In the faraway verdant landscape of Easter Island, isolated in the Pacific Ocean, lives a rare type of bacteria that could be the key to curing a host of debilitating illnesses. Rapamycin, named for what the indigenous call the island it is found on — Rapa Nui — is used to produce an antibiotic named sirolimus, commonly used to treat organ rejection in transplant patients.
Now, researchers from an Italian medical team have proven that sirolimus can treat cavernous cerebral malformations and potentially several other conditions, reports Italian daily La Stampa.
Cavernous malformations are groups of small capillaries that are prone to leakage, and while the condition only affects 3 to 5 in 1,000 people in the world, and often does not cause symptoms, cerebral malformations can also lead to severe consequences — ranging from brain hemorrhages to epilepsy and loss of vision. Rapamycin acts on the disease by helping the body recover its capacity for autophagy, which is the process of degrading and destroying cellular components and waste to keep the body functioning normally.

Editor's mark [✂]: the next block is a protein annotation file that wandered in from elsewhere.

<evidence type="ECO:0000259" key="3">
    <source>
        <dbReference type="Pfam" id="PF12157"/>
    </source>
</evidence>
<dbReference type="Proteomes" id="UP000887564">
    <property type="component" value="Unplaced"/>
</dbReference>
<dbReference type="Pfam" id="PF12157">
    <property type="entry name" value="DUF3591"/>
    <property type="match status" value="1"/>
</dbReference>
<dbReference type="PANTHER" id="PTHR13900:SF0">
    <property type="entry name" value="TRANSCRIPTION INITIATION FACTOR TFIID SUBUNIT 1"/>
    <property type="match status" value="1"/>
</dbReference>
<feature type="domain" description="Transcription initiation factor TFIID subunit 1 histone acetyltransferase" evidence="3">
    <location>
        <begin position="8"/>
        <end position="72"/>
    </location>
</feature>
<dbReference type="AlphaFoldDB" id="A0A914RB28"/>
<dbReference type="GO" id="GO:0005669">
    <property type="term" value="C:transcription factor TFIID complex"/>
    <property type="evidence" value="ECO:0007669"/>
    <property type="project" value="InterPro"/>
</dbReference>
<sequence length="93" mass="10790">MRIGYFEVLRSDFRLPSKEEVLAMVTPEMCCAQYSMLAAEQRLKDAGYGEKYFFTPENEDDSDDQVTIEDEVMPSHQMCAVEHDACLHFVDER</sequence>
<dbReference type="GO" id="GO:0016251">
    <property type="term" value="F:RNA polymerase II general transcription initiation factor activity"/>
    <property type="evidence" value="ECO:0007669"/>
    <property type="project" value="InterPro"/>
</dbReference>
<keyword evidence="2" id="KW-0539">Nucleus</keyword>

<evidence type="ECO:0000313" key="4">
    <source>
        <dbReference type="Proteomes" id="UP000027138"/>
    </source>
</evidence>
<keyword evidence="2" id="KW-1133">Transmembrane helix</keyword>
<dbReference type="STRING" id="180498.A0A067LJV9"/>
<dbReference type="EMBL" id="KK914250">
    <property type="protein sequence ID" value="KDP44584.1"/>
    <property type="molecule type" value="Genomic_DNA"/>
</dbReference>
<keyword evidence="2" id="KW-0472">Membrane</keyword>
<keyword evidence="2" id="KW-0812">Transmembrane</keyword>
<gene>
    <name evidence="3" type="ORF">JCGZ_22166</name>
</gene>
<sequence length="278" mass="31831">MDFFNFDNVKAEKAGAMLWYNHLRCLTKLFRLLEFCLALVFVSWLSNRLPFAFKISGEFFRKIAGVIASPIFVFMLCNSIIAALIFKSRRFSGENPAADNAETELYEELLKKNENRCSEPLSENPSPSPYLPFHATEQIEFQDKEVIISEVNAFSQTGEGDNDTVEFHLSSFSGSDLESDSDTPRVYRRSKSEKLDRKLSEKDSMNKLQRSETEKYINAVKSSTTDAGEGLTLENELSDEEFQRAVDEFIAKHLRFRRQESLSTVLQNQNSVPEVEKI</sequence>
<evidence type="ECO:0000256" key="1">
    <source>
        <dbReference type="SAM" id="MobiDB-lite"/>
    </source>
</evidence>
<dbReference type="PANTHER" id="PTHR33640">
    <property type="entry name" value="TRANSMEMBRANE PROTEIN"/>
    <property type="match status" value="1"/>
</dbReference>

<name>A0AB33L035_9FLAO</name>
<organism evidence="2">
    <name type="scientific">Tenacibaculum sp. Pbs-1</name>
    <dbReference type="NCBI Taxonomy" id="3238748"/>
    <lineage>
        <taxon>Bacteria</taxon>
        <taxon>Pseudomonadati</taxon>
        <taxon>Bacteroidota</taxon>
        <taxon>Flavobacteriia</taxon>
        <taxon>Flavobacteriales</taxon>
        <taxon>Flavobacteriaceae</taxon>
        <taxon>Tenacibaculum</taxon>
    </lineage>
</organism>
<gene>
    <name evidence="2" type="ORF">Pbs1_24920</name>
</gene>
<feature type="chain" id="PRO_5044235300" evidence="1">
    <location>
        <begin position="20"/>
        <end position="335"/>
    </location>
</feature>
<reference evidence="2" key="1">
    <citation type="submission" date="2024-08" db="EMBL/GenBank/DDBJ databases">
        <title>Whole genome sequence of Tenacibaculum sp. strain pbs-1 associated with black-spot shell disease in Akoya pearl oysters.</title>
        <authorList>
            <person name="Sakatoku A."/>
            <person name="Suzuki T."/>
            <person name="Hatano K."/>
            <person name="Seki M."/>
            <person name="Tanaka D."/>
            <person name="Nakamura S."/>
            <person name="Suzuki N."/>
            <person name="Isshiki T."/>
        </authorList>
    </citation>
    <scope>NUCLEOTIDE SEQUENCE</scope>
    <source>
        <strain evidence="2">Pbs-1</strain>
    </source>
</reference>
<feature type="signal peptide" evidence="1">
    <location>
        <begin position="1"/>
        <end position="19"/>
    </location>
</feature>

CCM Italia, the medical network behind the project, published the study showing that sirolimus can stop the atrophy of autophagy and help the body recover its ability to eliminate unwanted material in its cells.
"This opens the path to potentially cheap and rapid therapeutic cures for the treatment of cavernous cerebral malformations," Saverio Marchi, a researcher at the University of Ferrara, and author of the study told La Stampa. "It's also being used in clinical trials for the treatment of complex vascular anomalies in children."
Easter Island is often identified with its mysterious Moai statues and its ancient culture, rather than any medicinal breakthrough. It seems the small Pacific island has given the world yet another hard-to-explain wonder, this time in the form of life-saving bacteria.